The 2nd Earl of Chatham was painted a few times during his long lifetime. Not all of them still exist, of course. He was painted by an unknown silhouettist in Bath in 1777, and goodness knows what has happened to that. Two years later, in 1779, the Duke of Rutland commissioned a full-length portrait of his friend by Reynolds, but this perished in the Belvoir Castle fire of 1816 (and yes, I still cry about it). The silhouettist Charles Rosenberg also painted Chatham in 1800: I have seen a picture of this, but have no idea who now owns it. Apart from these instances, I know of five other extant portraits of Chatham:
- By John Singleton Copley in “The Death of the Earl of Chatham”, ca 1779-1780
- By George Romney in 1783
- By Martin Archer Shee in ca 1794-5 (I call this one “Bad Hair Day John”)
- By the studio of John Hoppner, ca 1799
- By George Hayter in “The Trial of Queen Caroline”, ca 1821
I had the good fortune to see the “studio of Hoppner” painting last week. As a former First Lord of the Admiralty, Chatham’s portrait is currently in the possession of the Royal Marines, and hangs in the Commando Forces Officers’ Mess at Stonehouse Barracks in Plymouth. The Marines very kindly invited me down to see it, and to photograph it to appear in my forthcoming biography.
They also very kindly got it down from the wall for me, so I even got to help carry it (a somewhat terrifying experience).
Here it is, in all its glory:
John Pitt, 2nd Earl of Chatham (studio of John Hoppner) (Courtesy of the Royal Marines Commando Forces, Stonehouse Barracks)
This is, of course, the portrait that was engraved by Valentine Green in 1799 and by Charles Turner in 1809.
The “studio of Hoppner” portrait (as it is described in both Ehrman’s “The Younger Pitt: the reluctant transition” and Robin Reilly’s “Pitt the Younger”) is something of a mystery. Nobody quite knows how long it has been in the possession of the Marines, although their records show it being in their collection as early as 1964 and there is a (probably early twentieth century) RM museum label on the back of the frame. But then their records also have it as a painting by Lemuel Abbott, which I’m pretty confident it is not.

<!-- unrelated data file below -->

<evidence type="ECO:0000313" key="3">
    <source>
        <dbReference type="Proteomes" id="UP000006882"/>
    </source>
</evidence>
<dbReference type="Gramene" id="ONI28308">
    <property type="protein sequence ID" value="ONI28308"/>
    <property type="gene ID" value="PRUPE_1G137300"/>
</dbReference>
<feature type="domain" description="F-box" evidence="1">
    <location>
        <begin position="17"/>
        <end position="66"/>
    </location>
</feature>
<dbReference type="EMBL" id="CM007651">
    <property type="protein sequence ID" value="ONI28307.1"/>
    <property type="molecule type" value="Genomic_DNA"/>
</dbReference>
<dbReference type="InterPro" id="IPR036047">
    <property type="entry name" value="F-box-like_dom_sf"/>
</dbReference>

Where it came from is also unknown. Online catalogues of Hoppner’s paintings describe the “original” as having been in the possession of Sir William Bellingham, whose descendant, Sir Henry, displayed it in 1902-3 at the Royal Hibernian Academy. Sir William Bellingham was certainly a vey close friend of Chatham’s, so the provenance for that portrait is sound. It is, however, described as:
Uhm. Star of an order? Sash yes, but no Garter star. However, there *is* the following portrait (from here), which claimed to be the “original” Hoppner exhibited by Sir Henry Bellingham:
I have no idea of the provenance, but (apart from the fact Chatham is wearing the Garter in this painting) I’d say it’s a poor copy of the one the Marines have. The Marines’ painting may not be the “proper” Hoppner original, but in my opinion it is much more likely to be a Hoppner than the above.
My feeling is that the “original” Hoppner with the Star (belonging to the Bellingham family) is still out there somewhere. Where? I don’t know. But it is worth noting that the copy of the portrait owned by the Marines is subtly different from the black and white (poor quality) photos reproduced in Ehrman and Reilly. Clearly several copies of this portrait were made and handed out to friends and family.
For those who are curious, incidentally, Lord Chatham is wearing a Windsor uniform in this painting (not “naval uniform”, as the Artnet site claims *eyeroll*).
And in my opinion……………. it’s a very fine portrait 😀
- H.P.K. Skipton, John Hoppner (London, 1905)
- William McKay and W. Roberts, John Hoppner, R.A. (London, 1909)
Many thanks to the Royal Marines Commandos of Stonehouse Barracks, Plymouth, for permission to reproduce the photographs of the portrait of the 2nd Earl of Chatham.
Clearly not a naval uniform… I was wondering if it was from his stint at the ordnance but the the lace is the wrong colour. Court dress! Wouldn’t have thought of that…big show off!
It’s totally a Windsor uniform. I guess whoever wrote that thought “First Lord of the Admiralty… Blue coat… MUST BE NAVAL THEN”. Makes sense– Chatham was always very pro Court!